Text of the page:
Early last month, on my way home from a dentist appointment, I stopped at Coast Guard Beach in Eastham at the end of the day. I have a long history with this barrier beach, going back to the 1960s, when there were still a dozen or so beach shacks strung along its length.
In February of 1978, I watched a great storm remove most of those shacks, including Henry Beston’s Outermost House, along with the National Seashore parking lot and most of the established line of dunes. By 1980 only two of the beach cottages remained, and now, of course, there are none.
Dusk was coming on and it was too late in the day for a walk along the beach, so I just stood at the overlook beside the old Coast Guard Station. Just in front of me were stands of bayberry bushes. A small flock of myrtle warblers flashed spots of winter yellow as they wheeled over the bushes and grabbed at the small, hard blue-gray fruit. A drying west wind blew across the marsh and the sand spit below me. A recent storm had washed tons of sand across the dune line and into the marsh, and now the wind was carrying it, grain by grain, back out to sea again. In a place like this, how do we know which way to lean?
A Seashore plaque in front of me reminded me that the “old” Coast Guard Station was, in fact, a newcomer. According to the plaque, the first life-saving station at Coast Guard Beach was built in 1872 and lay “350 yards southeast of this site,” a spot long under water. The old station had been moved inland once, but in 1937 the second location was so endangered that it was abandoned and the current station was built on top of this hill. It was last manned by the Coast Guard in 1947.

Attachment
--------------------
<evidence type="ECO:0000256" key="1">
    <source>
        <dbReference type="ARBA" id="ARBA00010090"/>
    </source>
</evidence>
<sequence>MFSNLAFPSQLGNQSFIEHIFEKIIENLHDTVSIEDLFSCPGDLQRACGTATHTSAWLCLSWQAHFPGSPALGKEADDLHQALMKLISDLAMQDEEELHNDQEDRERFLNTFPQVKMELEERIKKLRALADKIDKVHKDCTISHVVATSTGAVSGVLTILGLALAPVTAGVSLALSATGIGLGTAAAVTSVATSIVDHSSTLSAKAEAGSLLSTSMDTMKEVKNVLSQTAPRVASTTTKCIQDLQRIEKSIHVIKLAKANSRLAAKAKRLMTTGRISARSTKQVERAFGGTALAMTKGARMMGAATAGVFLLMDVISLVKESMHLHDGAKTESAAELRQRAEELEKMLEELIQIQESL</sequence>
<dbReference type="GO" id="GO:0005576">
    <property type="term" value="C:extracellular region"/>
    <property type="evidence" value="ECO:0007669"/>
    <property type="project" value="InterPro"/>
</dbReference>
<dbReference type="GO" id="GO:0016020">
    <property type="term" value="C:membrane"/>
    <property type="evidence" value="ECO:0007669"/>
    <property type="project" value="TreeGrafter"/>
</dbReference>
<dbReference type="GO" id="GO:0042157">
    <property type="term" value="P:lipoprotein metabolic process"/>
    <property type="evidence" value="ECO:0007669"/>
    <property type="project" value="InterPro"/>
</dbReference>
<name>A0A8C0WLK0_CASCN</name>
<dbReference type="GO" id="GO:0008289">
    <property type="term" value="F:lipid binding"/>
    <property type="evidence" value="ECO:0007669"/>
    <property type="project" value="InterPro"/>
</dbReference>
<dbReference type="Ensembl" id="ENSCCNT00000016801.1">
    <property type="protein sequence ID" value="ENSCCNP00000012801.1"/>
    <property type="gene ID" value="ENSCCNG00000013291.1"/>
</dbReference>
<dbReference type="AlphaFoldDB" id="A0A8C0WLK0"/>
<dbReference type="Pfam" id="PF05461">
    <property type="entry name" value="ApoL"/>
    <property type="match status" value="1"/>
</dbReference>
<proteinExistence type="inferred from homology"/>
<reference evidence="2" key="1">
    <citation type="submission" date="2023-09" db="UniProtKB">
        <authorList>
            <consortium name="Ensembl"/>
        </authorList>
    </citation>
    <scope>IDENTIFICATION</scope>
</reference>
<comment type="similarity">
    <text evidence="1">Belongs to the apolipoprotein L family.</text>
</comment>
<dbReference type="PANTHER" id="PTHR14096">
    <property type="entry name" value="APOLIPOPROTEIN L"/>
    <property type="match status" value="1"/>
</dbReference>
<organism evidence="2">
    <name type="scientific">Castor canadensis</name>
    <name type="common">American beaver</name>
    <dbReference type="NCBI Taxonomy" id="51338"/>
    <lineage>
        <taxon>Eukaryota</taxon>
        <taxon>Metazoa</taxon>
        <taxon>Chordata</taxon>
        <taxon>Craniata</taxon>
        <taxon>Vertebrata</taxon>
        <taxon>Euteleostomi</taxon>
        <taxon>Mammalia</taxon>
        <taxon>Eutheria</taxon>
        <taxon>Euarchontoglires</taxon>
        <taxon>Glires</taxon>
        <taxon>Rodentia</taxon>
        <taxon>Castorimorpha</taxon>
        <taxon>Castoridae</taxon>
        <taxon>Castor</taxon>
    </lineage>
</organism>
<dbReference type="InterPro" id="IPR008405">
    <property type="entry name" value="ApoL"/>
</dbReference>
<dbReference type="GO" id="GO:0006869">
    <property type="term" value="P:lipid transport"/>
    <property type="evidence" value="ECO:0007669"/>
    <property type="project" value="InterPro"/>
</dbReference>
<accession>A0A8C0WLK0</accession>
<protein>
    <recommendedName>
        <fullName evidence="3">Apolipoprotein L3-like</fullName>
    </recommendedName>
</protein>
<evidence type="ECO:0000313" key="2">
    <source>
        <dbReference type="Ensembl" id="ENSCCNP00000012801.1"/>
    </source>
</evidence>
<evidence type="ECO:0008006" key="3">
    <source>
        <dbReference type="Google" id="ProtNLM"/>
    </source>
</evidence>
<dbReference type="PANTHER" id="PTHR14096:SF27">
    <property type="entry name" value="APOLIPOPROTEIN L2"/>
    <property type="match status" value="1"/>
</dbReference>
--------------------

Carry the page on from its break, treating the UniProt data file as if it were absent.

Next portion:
As I pondered the fate of this beach and its human past, I was suddenly surprised to hear noises – doors banging, sleepy voices – coming from the station behind me. In my preoccupation with the past I’d forgotten the building’s current role as the National Seashore’s Environmental Education Center. I turned and saw a yellow school bus, with “Brookline Public Schools” painted on its side, in the parking lot. Through the windows of the old station, frosted with the condensation of human breath, I could see the clouded forms of young blond-haired schoolgirls in flannel pajamas jumping on bunk beds. From these same rooms, and less comfortable beds, rugged “surf men” had once risen at all hours and seasons to patrol the winter beach.
Where and what, I wondered, would all this be when these girls are grandmothers? What will this beach be like then? Will the dunes have recovered, or will another storm wipe them out again? Will this building still be here, or will it, too, have succumbed to the implacable ocean? Still, in this changing succession of human use and human possession, are we not closer to the customs and habits of the old Cape Codders than to those who argue for either permanent occupation or total abandonment? We possess anything – a place, a house, a love, a child – by knowing when to embrace it, and when to let it go.
In a place of such naked exposure, things endure, but they do not remain. This is no place for permanence. Only those things that come and go, which change, or are allowed to, can persist: the ocean, the dunes, the dancing myrtle warblers, and, if we permit it, ourselves.
The essay originally aired on January 6, 2015.